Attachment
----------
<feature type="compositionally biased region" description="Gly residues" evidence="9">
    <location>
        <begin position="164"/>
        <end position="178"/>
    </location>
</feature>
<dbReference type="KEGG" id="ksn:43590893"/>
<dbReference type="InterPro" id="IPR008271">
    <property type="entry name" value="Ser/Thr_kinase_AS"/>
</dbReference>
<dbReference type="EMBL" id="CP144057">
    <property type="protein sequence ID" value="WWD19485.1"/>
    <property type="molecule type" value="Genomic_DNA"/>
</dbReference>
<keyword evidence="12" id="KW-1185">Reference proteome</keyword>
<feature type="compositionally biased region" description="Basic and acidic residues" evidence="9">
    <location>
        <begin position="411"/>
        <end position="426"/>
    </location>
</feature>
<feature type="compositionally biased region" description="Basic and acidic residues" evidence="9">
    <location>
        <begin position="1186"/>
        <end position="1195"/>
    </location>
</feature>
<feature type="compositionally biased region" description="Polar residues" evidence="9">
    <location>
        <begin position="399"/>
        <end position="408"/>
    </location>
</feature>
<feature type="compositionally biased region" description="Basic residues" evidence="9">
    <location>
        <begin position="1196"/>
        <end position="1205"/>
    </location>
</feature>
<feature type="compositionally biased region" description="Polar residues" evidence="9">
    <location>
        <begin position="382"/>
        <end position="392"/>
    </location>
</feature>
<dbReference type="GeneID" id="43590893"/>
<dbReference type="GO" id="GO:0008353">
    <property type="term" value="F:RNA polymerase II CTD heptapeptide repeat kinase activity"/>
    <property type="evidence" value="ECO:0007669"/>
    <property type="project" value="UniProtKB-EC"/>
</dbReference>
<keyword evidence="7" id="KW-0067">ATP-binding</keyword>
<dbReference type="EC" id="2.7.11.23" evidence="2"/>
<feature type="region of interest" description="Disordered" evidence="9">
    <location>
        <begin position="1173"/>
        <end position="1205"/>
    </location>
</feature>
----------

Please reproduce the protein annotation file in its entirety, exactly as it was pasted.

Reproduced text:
<feature type="compositionally biased region" description="Gly residues" evidence="9">
    <location>
        <begin position="164"/>
        <end position="178"/>
    </location>
</feature>
<dbReference type="KEGG" id="ksn:43590893"/>
<dbReference type="InterPro" id="IPR008271">
    <property type="entry name" value="Ser/Thr_kinase_AS"/>
</dbReference>
<dbReference type="EMBL" id="CP144057">
    <property type="protein sequence ID" value="WWD19485.1"/>
    <property type="molecule type" value="Genomic_DNA"/>
</dbReference>
<keyword evidence="12" id="KW-1185">Reference proteome</keyword>
<feature type="compositionally biased region" description="Basic and acidic residues" evidence="9">
    <location>
        <begin position="411"/>
        <end position="426"/>
    </location>
</feature>
<feature type="compositionally biased region" description="Basic and acidic residues" evidence="9">
    <location>
        <begin position="1186"/>
        <end position="1195"/>
    </location>
</feature>
<feature type="compositionally biased region" description="Polar residues" evidence="9">
    <location>
        <begin position="399"/>
        <end position="408"/>
    </location>
</feature>
<feature type="compositionally biased region" description="Basic residues" evidence="9">
    <location>
        <begin position="1196"/>
        <end position="1205"/>
    </location>
</feature>
<feature type="compositionally biased region" description="Polar residues" evidence="9">
    <location>
        <begin position="382"/>
        <end position="392"/>
    </location>
</feature>
<dbReference type="GeneID" id="43590893"/>
<dbReference type="GO" id="GO:0008353">
    <property type="term" value="F:RNA polymerase II CTD heptapeptide repeat kinase activity"/>
    <property type="evidence" value="ECO:0007669"/>
    <property type="project" value="UniProtKB-EC"/>
</dbReference>
<keyword evidence="7" id="KW-0067">ATP-binding</keyword>
<dbReference type="EC" id="2.7.11.23" evidence="2"/>
<feature type="region of interest" description="Disordered" evidence="9">
    <location>
        <begin position="1173"/>
        <end position="1205"/>
    </location>
</feature>